Garbage In, Garbage Out

The great 21st century economic divide can find people worlds apart living in close physical proximity, often separated by little more than a few dumpsters. “Trash picking is a profession more often associated with shantytowns and favelas than a city at the doorstep of Silicon Valley. The Global Alliance of Waste Pickers, a nonprofit research and advocacy organization, counts more than 400 trash picking organizations across the globe, almost all of them in Latin America, Africa and southern Asia. But trash scavengers exist in many United States cities and, like the rampant homelessness in San Francisco, are a signpost of the extremes of American capitalism. A snapshot from 2019: One of the world’s richest men and a trash picker, living a few minutes’ walk from each other.” The NYT: In San Francisco, Making a Living From Your Billionaire Neighbor’s Trash.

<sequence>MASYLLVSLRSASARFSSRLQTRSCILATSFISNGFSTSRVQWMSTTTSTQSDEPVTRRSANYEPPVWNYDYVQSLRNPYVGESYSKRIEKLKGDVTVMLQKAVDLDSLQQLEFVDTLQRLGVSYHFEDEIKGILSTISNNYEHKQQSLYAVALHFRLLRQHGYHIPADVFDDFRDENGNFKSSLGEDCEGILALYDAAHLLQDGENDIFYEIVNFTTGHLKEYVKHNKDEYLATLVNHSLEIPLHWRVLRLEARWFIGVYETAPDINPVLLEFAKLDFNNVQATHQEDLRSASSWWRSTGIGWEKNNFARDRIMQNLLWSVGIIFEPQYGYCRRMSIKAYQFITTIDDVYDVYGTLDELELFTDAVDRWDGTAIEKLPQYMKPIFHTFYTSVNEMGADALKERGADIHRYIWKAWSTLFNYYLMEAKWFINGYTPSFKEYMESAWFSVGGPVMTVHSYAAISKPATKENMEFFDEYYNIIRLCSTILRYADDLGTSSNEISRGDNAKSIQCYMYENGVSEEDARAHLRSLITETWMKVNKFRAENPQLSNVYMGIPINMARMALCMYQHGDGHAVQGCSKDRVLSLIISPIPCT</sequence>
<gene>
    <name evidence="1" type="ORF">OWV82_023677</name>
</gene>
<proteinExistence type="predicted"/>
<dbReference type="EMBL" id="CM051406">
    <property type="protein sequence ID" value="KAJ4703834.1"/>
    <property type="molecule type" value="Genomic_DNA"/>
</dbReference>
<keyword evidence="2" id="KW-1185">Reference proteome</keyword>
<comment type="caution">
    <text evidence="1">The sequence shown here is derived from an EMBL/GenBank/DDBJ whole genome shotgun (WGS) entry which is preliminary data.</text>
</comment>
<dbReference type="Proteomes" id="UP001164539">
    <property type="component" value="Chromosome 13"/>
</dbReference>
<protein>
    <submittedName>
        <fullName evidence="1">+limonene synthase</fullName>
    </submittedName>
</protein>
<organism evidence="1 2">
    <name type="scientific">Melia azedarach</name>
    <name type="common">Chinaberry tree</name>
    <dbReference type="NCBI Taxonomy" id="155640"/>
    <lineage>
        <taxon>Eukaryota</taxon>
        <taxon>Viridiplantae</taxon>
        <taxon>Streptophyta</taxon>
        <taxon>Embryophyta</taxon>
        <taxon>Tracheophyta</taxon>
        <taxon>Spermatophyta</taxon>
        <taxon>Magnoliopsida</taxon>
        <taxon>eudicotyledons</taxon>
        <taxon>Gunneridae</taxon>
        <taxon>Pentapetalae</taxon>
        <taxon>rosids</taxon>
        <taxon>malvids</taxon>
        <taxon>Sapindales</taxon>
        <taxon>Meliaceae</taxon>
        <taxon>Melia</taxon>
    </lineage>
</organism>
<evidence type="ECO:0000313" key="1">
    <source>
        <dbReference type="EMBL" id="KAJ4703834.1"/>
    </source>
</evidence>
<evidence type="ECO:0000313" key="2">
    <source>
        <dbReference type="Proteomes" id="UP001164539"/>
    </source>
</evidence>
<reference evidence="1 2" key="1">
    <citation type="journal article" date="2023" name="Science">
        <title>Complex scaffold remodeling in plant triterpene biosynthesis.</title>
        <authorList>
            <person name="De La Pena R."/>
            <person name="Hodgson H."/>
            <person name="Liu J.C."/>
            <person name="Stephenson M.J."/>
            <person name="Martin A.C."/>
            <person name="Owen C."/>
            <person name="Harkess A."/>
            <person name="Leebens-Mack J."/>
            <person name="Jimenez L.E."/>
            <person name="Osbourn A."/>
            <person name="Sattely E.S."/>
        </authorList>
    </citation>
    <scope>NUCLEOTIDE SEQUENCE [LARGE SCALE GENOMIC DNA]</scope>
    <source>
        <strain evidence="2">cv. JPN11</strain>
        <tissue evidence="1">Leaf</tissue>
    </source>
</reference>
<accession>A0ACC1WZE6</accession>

+ “Their savings accounts are stretched. Their health and retirement benefits inadequate. They need more than they have. They’re not outliers, either. Household income is lower today than before the recession in almost half the counties in Greater Cincinnati. Poverty is worse in one-third of those counties. Wages for the poorest workers have barely budged since the recovery began. The recession ended years ago, and the economy is undeniably better. But for those still trying to find their way back, the road is long and hard.” Reporters at the Cincinnati Enquirer set out to discover if we’ve actually recovered from the Great Recession. This is what they found.

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